Although the majority of my PhD was funded via scholarships, they are generally only awarded for an average of three years in Australia for full-time students (I’m not sure what the deal is in America, the UK, or elsewhere), with the possibility of about 6 months extension. Nobody that I know has finished a PhD in three years. It would be naive to assume you could realistically do this, unless you’re an incredible genius. I finished my PhD in about 4 and a half years. So when my scholarship money ran out, I lived on savings, and when they ran out, I went back to work. These last few months of working and finishing the PhD were the toughest in my life and I really don’t recommend doing this unless you absolutely have to. Ideally, it would have been great to have more savings, so basically, my advice is, scholarship or no scholarship, save some money before you start!
As for actually getting scholarships, this is often a matter of how good your previous academic record is. Both of my scholarships were awarded based on academic merit, and one of them I received for being the highest ranked student in the Faculty of Arts for the year that I had applied for a PhD. I knew I wanted to do a PhD when I was undertaking my undergraduate and Honours degree, so I worked my butt off to get good grades. When I applied for a PhD, I also applied for the general government scholarships available at my university. I didn’t know this at the time, but applying for these general scholarships also put me in the running for other, privately funded scholarships. I received a government scholarship (Australian Postgraduate Award) and a second privately funded scholarship, based on my high ranking. So it’s a good idea to ask scholarship/graduate administration what other scholarships may be available that you may not know of.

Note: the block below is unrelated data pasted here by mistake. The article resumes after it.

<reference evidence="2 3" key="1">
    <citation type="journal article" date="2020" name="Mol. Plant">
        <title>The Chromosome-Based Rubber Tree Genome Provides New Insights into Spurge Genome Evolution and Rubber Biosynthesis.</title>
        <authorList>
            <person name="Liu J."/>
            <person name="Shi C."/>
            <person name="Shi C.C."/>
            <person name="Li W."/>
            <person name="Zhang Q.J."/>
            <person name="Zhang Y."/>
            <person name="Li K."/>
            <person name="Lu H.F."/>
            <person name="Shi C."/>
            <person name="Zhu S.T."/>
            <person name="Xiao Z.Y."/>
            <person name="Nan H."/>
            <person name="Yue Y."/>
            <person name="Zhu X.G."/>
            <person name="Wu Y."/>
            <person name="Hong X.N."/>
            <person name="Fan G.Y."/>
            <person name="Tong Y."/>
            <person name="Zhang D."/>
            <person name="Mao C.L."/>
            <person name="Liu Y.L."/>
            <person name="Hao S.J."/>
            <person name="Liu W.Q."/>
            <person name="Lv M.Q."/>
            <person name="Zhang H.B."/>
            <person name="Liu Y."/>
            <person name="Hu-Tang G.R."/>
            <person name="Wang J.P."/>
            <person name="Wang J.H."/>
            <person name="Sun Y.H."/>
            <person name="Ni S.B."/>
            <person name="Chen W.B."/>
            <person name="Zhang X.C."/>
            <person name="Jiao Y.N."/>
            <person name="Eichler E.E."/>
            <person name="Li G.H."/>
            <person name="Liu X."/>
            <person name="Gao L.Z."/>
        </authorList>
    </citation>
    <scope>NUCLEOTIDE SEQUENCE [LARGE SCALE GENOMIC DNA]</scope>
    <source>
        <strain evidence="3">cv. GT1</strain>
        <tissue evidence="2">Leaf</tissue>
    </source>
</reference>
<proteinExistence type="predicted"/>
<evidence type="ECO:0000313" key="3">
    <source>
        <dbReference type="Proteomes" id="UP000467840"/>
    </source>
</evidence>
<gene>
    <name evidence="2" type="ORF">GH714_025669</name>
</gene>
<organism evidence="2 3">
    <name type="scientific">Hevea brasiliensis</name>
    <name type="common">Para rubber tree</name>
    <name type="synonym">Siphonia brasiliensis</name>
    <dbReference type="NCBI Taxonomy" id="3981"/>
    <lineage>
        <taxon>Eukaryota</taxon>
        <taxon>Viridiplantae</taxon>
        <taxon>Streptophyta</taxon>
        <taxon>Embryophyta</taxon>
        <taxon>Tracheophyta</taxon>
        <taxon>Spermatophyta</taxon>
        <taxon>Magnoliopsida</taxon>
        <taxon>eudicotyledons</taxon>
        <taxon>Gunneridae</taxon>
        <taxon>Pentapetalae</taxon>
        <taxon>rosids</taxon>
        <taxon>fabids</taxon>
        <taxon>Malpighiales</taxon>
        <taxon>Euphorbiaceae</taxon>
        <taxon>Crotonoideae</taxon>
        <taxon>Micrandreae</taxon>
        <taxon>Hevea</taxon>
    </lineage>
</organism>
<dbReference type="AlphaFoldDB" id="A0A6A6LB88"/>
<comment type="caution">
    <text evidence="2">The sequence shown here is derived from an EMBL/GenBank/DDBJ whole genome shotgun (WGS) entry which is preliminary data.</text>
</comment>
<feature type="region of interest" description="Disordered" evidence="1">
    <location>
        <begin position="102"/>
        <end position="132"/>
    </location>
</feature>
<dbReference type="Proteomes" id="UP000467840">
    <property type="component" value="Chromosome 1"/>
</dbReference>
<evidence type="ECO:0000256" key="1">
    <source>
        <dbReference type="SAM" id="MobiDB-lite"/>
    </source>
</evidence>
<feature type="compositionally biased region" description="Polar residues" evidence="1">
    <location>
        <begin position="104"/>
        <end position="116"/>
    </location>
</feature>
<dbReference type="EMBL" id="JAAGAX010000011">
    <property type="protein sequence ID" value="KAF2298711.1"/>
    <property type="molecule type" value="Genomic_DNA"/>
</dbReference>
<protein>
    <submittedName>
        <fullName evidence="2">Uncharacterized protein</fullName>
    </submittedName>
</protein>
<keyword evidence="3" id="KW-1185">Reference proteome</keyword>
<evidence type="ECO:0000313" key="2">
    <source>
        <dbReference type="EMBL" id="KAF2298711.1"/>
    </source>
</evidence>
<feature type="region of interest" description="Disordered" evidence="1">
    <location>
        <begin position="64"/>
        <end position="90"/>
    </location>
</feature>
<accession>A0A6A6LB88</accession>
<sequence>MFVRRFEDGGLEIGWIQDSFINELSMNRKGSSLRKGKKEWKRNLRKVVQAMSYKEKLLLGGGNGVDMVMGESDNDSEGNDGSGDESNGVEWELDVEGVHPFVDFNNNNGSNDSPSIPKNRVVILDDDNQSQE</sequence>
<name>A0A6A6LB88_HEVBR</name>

If your aim is a scholarship, my general advice is to do the best work you can before even undertaking a PhD, and deliver good grades and marks. There really aren’t any shortcuts with this. So many people leave these considerations to the last minute, scrambling to catch-up on their grades in their last semester as undergraduates or Honours. I worked hard right from the first year of university, and got my act together during the second semester of my first year as an undergraduate. This may sound too early, but honestly, it’s not, and it does pay off in the end.
Like I said though, the situation regarding funding and obtaining scholarships may be vastly different in other countries, and my own experiences are based specifically in an Australian context. But I hope this helps. If anyone has anything to add with regard to this topic of funding, feel free to do so in the comments section. I’d be interested to hear other people’s stories.
P.S. Getting funds to undertake research overseas, at museums, other libraries/universities, etc., as well as funding for attending conferences (a big part of doing a PhD for some), is a whole other matter, and will be addressed separately in the future.
Image credits: all images are from the legendary PhD Comics by Jorge Cham.